General Motors Just Gave V8 Gearheads 854 Million Reasons To Rejoice

GM is investing $918 million into four facilities 6 photos
Photo: GM
GM is investing $918 million into four facilitiesGM is investing $918 million into four facilitiesGM is investing $918 million into four facilitiesGM is investing $918 million into four facilitiesGM is investing $918 million into four facilities
If you're still in love with the sound of an internal combustion engine, especially with the roar of a V8, you can rest assured knowing that it's not going the way of the dodo yet. General Motors has just announced that it plans to invest no less than $854 million to produce the sixth generation small-block V8 engine.
GM wanted to send a clear message that they will continue to provide a strong portfolio of ICE vehicles for their customers. At the end of the day, the majority of Americans still prefer a regular vehicle as opposed to an EV. Recent studies conducted by insurance companies have proven this, but you don't need to be a scientist to figure that one out.

This being said, the 854 million dollars are meant mostly for their full-size trucks and SUVs. Unfortunately, GM didn't offer any more details in regards to when it will come out, how it will perform, or other features of the sixth-generation small-block V8.

The vast majority, $579 million, will go to the Flint Engine Operations facility in Michigan. The purpose is to get the plant ready as soon as possible to assemble the upcoming engine.

Flint Engine Operations was first opened in 2002, now has 706 employees, and its main goal is assembly and machining operations. Coming out of its gates is the 1.5-liter turbo engine from the Chevrolet Malibu, and also the 3.0-liter turbo diesel from the Chevy Silverado LD and Tahoe, and the GMC Sierra LD and Yukon.

After that, the Bay City GPS (Michigan) will be getting $216 million to build camshafts and connecting rods, along with block and head machining.

As for the history lesson, this facility was opened way back in 1892, when it was making a new type of bicycle meant to replace bizarre high-wheeled models. In 1916 it was bought by William Durant and Louis Chevrolet which was converted into a GM plant in 1918.

Now, it has 422 employees that help make connecting rods, solid camshafts, and sliding camshafts found in certain Chevrolet, Buick, GMC, and Cadillac models.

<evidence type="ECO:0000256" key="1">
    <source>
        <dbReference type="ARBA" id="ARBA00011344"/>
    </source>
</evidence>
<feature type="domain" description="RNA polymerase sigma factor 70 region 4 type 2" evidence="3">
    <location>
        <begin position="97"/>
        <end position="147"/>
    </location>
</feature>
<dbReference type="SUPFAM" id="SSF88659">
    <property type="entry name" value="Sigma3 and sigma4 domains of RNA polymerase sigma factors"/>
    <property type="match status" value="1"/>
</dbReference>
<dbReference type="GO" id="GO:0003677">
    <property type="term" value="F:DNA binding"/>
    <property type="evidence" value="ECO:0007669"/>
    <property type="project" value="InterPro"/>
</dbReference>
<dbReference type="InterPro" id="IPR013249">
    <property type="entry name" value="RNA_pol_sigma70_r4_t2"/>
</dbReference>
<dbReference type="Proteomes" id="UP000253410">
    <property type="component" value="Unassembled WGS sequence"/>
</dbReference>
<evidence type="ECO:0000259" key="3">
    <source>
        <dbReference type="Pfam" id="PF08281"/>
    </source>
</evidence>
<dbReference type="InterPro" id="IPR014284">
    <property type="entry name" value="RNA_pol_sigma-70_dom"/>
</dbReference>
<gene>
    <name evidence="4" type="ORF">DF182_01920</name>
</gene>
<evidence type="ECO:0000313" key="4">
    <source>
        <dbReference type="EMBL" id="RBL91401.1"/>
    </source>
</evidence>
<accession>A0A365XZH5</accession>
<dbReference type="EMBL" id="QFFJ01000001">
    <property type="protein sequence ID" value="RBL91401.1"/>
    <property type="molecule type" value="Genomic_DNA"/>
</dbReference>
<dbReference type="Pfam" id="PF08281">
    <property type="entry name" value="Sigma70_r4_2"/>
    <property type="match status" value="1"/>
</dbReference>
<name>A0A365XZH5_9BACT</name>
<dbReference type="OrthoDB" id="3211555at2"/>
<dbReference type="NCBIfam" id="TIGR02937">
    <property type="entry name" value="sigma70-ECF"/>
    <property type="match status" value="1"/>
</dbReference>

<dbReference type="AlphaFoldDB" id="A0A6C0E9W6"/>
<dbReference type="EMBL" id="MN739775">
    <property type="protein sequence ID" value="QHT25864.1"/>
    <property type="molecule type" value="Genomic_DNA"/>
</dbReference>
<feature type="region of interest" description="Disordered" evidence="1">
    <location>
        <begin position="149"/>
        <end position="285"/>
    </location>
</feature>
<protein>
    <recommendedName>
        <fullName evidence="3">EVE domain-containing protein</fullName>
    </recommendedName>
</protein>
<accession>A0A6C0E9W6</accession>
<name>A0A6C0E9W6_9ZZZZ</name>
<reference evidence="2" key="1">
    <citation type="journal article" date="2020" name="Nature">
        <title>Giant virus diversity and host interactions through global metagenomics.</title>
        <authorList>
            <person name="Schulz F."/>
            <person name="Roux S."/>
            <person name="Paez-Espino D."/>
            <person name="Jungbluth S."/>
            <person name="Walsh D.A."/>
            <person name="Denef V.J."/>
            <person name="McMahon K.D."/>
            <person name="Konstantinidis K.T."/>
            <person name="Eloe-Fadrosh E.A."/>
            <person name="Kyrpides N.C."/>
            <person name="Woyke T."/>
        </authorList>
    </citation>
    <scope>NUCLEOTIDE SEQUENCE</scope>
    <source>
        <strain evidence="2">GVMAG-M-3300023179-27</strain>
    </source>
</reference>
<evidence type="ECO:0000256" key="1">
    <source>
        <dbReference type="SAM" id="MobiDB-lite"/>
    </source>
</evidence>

The third factory, Defiance Operations in Ohio will be getting a $47 million investment. The money will go into preparing Defiance to build several types of block castings.

This aluminum foundry and machining plant was opened after the Second World War, in 1948. Now, they have 531 employees that contribute to building the inline-four, V6, and V8 cylinder blocks along with inline-four cylinder heads.

Finally, GM will invest $12 million in Rochester Operations in New York to prepare the facility for making intake manifolds and fuel rails for the next-gen V8.

The Rochester facility was opened in 1939 and now has over 770 employees. The plant makes various vehicle components and applications like integrated air fuel modules, fuel rails, lifter oil manifold assemblies, evaporative canisters, and fuel injectors.

This being said, this is not the only investment GM will be making. They also laid out plans to put aside some "chump change" ($64 million) to support EV production. The money will be going to Rochester Operations ($56 million), and Defiance Operations ($8 million), for castings and components.

After the proverbial ink from the documents will have dried off, it would mean that since 2013, GM will have invested more than $37 billion into its U.S. manufacturing facilities. That, of course, includes the Ultium Cells LLC joint venture plants.
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Editor's note: Gallery shows various images from GM facilities.

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About the author: Codrin Spiridon
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Codrin just loves American classics, from the 1940s and ‘50s, all the way to the muscle cars of the '60s and '70s. In his perfect world, we'll still see Hudsons and Road Runners roaming the streets for years to come (even in EV form, if that's what it takes to keep the aesthetic alive).
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